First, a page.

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The mraa C library is the most direct way to get in touch with the Intel Edison's GPIO lines. In this chapter we take a look at the basic operations of input and output, examine GPIO read/write timing, and learn how to use interrupt handling to improve performance when detecting changes in input readings.
This is a chapter from our ebook on the Intel Edison. The full contents can be seen below. Notice this is a first draft and a work in progress.
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In this chapter we consider the Edison's pros and cons and get an overview of its structure and the ways in which you can make use of it. If you have ever wondered if you need an Edison or an Arduino or even a Raspberry Pi then this is the place to start.
- First Contact
When you are prototyping with the Edison you are going to need to use one of the two main breakout boards - the Arduino or the mini. This chapter explains how to set up the Edison for both configurations.
- In C
- Mraa GPIO
Using the mraa library is the direct way to work with the GPIO lines and you have to master it. Output is easy but you do need to be aware of how long everything takes. Input is also easy but using it can be more difficult. You can use polling or the Edison interrupt system which might not work exactly as you would expect.
- Fast Memory Mapped I/O
There is a faster way to work with GPIO lines - memory mapped I/O. Using this it is possible to generate pulses as short at 0.25 microsecond and read pulse widths of 5 microseconds. However getting things right can be tricky. We look at how to generate fast accurate pulses of a given width and how to measure pulse widths.
- Near Realtime Linux
You need to be aware how running your programs under a non-realtime operating system like Yocto Linux effects timings and how accurately you can create pulse trains and react to the outside world. In this chapter we look the realtime facilities in every version of Linux.
- Sophisticated GPIO - Pulse Width Modulation
Using the PWM mode of the GPIO lines is often the best way of solving control problems. PWM means you can dim an LED or position a servo and all using mraa.
- Sophisticated GPIO - I2C
I2C is a simple communications bus that allows you to connect any of a very large range of sensors.
- I2C - Measuring Temperature
After looking at the theory of using I2C here is a complete case study using the SparkFun HTU21D hardware and software.
- Life At 1.8V
How to convert a 1.8V input or output to work with 5V or 3.3V including how to deal with bidirectional pull-up buses.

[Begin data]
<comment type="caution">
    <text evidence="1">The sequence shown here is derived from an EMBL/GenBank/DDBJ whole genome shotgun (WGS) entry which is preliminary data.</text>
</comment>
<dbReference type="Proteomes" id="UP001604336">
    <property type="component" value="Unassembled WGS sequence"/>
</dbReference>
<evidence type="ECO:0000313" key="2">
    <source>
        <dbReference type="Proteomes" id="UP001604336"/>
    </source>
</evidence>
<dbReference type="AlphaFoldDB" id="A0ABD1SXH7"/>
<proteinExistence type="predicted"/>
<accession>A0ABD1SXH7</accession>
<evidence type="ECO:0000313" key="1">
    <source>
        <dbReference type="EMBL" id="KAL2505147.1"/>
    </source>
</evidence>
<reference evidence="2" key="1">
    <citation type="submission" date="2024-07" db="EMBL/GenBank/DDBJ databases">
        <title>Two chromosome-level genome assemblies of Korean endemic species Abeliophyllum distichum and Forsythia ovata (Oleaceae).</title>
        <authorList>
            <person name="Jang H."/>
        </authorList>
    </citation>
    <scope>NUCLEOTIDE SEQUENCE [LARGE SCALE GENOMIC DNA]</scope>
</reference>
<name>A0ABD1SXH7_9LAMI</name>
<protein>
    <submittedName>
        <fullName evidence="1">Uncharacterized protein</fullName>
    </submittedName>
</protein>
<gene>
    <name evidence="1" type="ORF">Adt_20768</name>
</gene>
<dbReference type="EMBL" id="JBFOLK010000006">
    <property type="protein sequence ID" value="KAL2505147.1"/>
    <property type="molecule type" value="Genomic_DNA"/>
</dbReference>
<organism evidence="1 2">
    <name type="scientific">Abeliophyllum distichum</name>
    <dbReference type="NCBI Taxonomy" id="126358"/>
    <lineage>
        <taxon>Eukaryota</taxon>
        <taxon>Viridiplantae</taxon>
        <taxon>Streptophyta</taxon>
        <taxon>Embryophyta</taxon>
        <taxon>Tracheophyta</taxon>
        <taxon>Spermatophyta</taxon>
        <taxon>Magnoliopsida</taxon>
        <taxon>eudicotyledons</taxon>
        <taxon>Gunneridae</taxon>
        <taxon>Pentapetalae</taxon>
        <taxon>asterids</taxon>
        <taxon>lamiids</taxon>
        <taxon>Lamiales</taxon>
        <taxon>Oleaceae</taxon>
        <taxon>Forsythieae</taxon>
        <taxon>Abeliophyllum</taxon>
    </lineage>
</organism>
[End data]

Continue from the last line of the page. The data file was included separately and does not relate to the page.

- Using the DHT11/22 Temperature Humidity Sensor at 1.8V
In this chapter we make use of all of the ideas introduced in earlier chapters to create a raw interface with the low cost DHT11/22 temperature and humidity sensor. It is an exercise in interfacing two logic families and implementing a protocol directly in C.
The DS18B20 1-Wire Temperature
The Edison doesn't have built in support for the Maxim 1-Wire bus and this means you can't use the very popular DS18B20 temperature sensor. However with a little careful planning you can and you can do it from user rather than kernel space.
- Using the SPI Bus
The SPI bus can be something of a problem because it doesn't have a well defined standard that every device conforms to. Even so, if you only want to work with one specific device it is usually easy to find a configuration that works - as long as you understand what the possibilities are.
- SPI in Practice The MCP3008 AtoD
The SPI bus can be difficult to make work at first, but once you know what to look for about how the slave claims to work it gets easier. To demonstrate how its done let's add eight channels of 12-bit AtoD using the MCP3008.
- Beyond mraa - Controlling the features mraa doesn't.
There is a Linux-based approach to working with GPIO lines and serial buses that is worth knowing about because it provides an alternative to using the mraa library. Sometimes you need this because you are working in a language for which mraa isn't available. It also lets you access features that mraa doesn't make available.
The mraa library is designed to smooth out the differences between hardware. In this case hardware includes the breakout board type as well as the CPU.